A middle-aged woman has been arrested after whacking Enrique Chagoya’s codex with a crowbar in the Loveland Museum Gallery in Colorado, USA. This codex - The Misadventures of the Romantic Cannibals (2001) - is a badly drawn comic that unfolds like an accordion. That part to which protesters have taken exception depicts a bearded lady with a strangely familiar face in ... um ... a compromising position. You might think it deserves a good whacking. Somebody did.

Herring Gull Wins

This photograph of a herring gull defying the waves on a beach in the Isles of Scilly won first prize in the British Wildlife Photography Awards 2010. Steve Young, who took the shot, gains £5,000. This and other top photos from the competition will be shown in a year-long touring exhibition, which begins at Hooper's Gallery, London, on 14 October (CLICK). The Telegraph has posted a picture gallery: CLICK. Note 14-year-old Adam Hawtin's photo of a blue leaf-beetle, which won the award for Young British Wildlife Photographer.

Wednesday, 6 October 2010

Josie Russell Art

The media spotlight has been on plucky Josie Russell ever since she was the victim of an horrific hammer attack when only 9 years old. She has since grown into a beautiful young woman, gained a degree in graphic design and has now launched her first art exhibition at Plas Newydd, a National Trust property on the island of Anglesey in Wales. Her pictures are made of recyclable materials - fabric, buttons, beads, ribbons and so on - and sell for £200 or less. Her exhibition seems to be getting more publicity than the Turner Prize. And why not? Click the title link for a video of Josie discussing her artworks. CLICK for a slide show. CLICK for Josie's own website. Graphics: Josie as a young girl wearing her famous sun hat, one of her Snowdonian landscapes, and Josie at a craft fair.

Monday, 4 October 2010

Turner Prize Hell 2

In case you're wondering what Stuckists were doing outside Tate Britain today (next post down) it was to protest against the launch if this year's Turner Prize exhibition. They weren't the only ones complaining. Press photographers had threatened to boycott the event, because Tate Britain wanted them to sign a form banning any images or words being published which could "result in any adverse publicity". What a joke! Does this asinine exhibition gain anything but bad publicity? Tate Britain was forced to back down (title link). BBC News has gone over the top with 2 videos showing the tripe on offer: CLICK, CLICK. Turner Prize Hell indeed!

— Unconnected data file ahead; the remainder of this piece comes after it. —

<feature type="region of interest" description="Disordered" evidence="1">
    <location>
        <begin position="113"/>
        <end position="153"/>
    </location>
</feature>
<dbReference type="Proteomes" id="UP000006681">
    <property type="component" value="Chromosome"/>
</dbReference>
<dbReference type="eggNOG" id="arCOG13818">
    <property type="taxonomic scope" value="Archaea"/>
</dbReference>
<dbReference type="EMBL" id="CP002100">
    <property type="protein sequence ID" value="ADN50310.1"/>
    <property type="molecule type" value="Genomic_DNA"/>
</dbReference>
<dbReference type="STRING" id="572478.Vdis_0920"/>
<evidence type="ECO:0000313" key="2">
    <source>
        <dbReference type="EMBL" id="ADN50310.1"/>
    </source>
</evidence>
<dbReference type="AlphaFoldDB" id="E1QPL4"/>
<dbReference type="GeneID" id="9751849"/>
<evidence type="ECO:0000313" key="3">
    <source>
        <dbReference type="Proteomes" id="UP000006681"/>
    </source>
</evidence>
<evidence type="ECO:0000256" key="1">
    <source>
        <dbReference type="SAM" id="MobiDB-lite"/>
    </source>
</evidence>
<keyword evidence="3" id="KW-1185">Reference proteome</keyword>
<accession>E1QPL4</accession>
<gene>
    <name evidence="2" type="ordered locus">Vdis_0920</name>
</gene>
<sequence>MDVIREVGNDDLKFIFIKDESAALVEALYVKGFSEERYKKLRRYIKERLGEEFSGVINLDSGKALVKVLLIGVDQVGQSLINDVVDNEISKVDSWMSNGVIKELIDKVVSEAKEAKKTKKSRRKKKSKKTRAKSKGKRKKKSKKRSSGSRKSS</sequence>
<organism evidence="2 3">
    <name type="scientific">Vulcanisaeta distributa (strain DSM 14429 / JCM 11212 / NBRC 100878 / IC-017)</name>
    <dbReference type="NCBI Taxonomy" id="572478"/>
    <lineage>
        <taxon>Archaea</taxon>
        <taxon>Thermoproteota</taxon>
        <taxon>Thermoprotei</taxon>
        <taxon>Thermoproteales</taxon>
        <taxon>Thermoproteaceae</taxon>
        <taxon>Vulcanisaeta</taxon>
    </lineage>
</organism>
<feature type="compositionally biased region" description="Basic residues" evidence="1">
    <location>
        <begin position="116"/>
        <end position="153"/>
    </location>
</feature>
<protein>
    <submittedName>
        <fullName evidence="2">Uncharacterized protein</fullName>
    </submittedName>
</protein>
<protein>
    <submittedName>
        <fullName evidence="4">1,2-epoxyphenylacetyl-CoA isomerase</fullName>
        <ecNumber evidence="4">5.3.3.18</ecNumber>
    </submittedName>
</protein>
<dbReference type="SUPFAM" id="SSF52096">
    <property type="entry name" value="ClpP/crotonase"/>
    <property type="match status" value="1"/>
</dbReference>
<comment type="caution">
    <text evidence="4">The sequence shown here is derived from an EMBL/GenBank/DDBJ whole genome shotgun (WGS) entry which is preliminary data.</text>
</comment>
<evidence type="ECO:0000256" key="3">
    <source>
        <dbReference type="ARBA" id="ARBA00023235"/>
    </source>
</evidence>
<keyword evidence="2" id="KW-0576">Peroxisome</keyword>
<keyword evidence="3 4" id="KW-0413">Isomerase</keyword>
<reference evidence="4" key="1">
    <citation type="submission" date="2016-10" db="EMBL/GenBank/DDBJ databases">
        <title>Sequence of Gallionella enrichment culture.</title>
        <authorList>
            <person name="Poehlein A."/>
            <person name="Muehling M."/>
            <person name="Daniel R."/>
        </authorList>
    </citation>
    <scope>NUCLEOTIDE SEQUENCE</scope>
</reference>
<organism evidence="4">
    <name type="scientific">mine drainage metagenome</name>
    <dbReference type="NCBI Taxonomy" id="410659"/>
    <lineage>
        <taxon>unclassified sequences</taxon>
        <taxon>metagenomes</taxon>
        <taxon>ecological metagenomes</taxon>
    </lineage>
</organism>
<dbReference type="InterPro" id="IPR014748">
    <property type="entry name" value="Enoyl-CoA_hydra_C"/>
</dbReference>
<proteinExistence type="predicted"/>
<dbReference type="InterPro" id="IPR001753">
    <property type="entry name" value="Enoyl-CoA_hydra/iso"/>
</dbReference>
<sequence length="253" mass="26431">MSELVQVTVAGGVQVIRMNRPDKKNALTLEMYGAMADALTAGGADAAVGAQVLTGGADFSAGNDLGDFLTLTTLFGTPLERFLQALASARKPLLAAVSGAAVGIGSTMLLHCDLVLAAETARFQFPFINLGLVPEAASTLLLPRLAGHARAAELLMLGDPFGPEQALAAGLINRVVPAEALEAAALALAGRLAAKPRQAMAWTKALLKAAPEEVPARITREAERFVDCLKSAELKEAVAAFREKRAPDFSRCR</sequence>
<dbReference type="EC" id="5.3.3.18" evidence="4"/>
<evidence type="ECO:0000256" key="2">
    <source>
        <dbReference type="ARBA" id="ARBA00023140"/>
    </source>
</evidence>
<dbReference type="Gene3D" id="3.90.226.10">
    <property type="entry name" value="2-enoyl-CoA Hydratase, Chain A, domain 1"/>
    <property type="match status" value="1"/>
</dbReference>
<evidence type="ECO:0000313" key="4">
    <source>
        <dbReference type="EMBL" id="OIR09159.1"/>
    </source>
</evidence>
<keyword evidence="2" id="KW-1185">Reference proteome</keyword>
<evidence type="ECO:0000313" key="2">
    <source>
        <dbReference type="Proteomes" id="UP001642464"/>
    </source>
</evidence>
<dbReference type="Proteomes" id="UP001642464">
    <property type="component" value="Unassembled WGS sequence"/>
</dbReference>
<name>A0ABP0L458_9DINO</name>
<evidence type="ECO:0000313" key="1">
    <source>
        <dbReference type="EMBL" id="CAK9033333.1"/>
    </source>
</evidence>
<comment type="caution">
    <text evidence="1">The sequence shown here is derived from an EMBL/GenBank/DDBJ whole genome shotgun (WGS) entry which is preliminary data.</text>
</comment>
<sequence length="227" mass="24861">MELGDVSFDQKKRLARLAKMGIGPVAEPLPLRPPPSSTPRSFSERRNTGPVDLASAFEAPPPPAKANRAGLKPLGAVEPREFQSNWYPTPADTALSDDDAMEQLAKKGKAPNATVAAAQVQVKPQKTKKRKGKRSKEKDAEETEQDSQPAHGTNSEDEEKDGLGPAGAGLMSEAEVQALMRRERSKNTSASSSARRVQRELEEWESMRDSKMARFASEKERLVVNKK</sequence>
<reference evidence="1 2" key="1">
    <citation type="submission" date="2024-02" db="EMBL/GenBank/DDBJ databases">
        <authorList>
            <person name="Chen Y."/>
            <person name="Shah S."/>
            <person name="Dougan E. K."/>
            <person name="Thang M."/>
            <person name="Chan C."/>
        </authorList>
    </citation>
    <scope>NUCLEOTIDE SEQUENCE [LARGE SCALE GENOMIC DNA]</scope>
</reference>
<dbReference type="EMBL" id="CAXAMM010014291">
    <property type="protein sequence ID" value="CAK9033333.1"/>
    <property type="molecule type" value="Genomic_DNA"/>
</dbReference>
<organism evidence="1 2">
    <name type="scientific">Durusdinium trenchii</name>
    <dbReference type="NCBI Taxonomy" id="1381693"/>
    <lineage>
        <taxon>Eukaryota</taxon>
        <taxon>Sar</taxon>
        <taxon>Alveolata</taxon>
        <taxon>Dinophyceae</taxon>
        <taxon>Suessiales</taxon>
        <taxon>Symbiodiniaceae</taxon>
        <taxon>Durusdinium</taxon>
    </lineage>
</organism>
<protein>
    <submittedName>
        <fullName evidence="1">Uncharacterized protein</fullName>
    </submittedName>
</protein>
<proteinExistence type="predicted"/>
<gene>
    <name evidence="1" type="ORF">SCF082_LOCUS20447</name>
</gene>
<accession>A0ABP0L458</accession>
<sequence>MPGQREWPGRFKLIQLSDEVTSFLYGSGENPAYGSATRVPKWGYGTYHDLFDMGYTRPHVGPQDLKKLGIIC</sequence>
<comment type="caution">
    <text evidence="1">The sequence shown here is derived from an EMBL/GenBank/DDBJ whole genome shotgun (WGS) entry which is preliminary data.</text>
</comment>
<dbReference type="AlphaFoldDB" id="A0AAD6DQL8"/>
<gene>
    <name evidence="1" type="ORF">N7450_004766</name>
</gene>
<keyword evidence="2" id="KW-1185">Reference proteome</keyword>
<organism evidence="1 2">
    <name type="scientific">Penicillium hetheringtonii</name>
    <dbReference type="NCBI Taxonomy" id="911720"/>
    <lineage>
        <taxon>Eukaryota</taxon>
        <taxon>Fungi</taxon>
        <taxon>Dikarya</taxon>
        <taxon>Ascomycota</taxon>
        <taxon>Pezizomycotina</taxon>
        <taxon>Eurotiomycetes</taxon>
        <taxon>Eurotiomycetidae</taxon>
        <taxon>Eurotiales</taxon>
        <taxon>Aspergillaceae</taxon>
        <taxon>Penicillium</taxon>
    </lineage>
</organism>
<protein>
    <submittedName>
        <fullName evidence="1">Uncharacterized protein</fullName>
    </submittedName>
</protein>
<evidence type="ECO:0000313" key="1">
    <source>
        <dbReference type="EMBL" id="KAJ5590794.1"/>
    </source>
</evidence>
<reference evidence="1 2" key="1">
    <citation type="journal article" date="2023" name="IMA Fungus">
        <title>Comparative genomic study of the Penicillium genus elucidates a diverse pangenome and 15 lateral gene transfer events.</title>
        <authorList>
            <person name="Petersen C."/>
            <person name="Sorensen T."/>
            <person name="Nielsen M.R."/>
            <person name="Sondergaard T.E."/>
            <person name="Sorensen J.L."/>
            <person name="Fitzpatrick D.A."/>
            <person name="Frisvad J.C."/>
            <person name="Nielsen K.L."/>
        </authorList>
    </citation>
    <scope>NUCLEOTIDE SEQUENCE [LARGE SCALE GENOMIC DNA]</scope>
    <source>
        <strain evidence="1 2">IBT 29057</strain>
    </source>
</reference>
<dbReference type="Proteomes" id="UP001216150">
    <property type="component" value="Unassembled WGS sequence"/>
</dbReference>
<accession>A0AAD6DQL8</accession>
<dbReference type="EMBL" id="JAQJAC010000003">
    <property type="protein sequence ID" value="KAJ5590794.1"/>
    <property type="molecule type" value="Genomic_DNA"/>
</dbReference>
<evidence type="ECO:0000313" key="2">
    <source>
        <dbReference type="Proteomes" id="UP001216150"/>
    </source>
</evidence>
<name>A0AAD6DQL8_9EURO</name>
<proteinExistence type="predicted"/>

Turner Prize Hell

If you managed to struggle into London today, despite Underground strikes caused by Bouncy Boris getting up Bob Crow's nose, you'll find a group of Stuckists demonstrating outside Tate Britain. They're having a day of Turner Prize Hell and giving out leaflets and badges to spread the word against Sir Nickolarse Serota's anti-art tosh. One of the leaflets looks collectible: Emily Mann offering to give Serota a good spanking (title link). Go for it, Sir Nick. It could be the making of you. Oo-er, I've just had a conceptual art idea! How about a naked manikin wearing Sir Nick's face having his bottom spanked by an electronically operated dominatrix? Maybe for next year's Turner Prize?

Ghost of Caravaggio

Have you spotted that ghost of a tiny self-portrait on the wine jug in Caravaggio's Bacchus which I mentioned on Saturday (scroll down or CLICK)? I've drawn a line round the jug to show you the area that needs magnifying. Digitization of the original masterpiece is so powerful that you would be lucky to spot details like this if you stood in front of the painting with a magnifying glass. This revolutionary technique has the potential to reveal many fascinating details in great works of art, but it is slow and costly. Click the title link to visit Haltadefinizione.

Sunday, 3 October 2010


The award ceremony of the Royal Institute of British Architects (RIBA) took place yesterday evening and was televised on BBC Two. The £20,000 RIBA Stirling Prize 2010 went to London-based Zaha Hadid Architects for the National Museum of XXI Century Arts (MAXXI) in Rome (above). CLICK to view the other contenders shortlisted for this award. CLICK for MAXXI.

Saturday, 2 October 2010

Marilyn Monroe Photos

Last Wednesday's sad news about Hollywood superstar and artist Tony Curtis reminded me that a new book of more than 100 previously unpublished photos of Marilyn Monroe has been published by Calla Editions: Marilyn: August 1953. The photos were shot for LOOK magazine by John Vachon, while the actress was recovering from an ankle injury sustained while filming River of No Return with Robert Mitchum. Only 3 of the photos were published by LOOK. Click the title link to view a Telegraph slide show of some of these photos.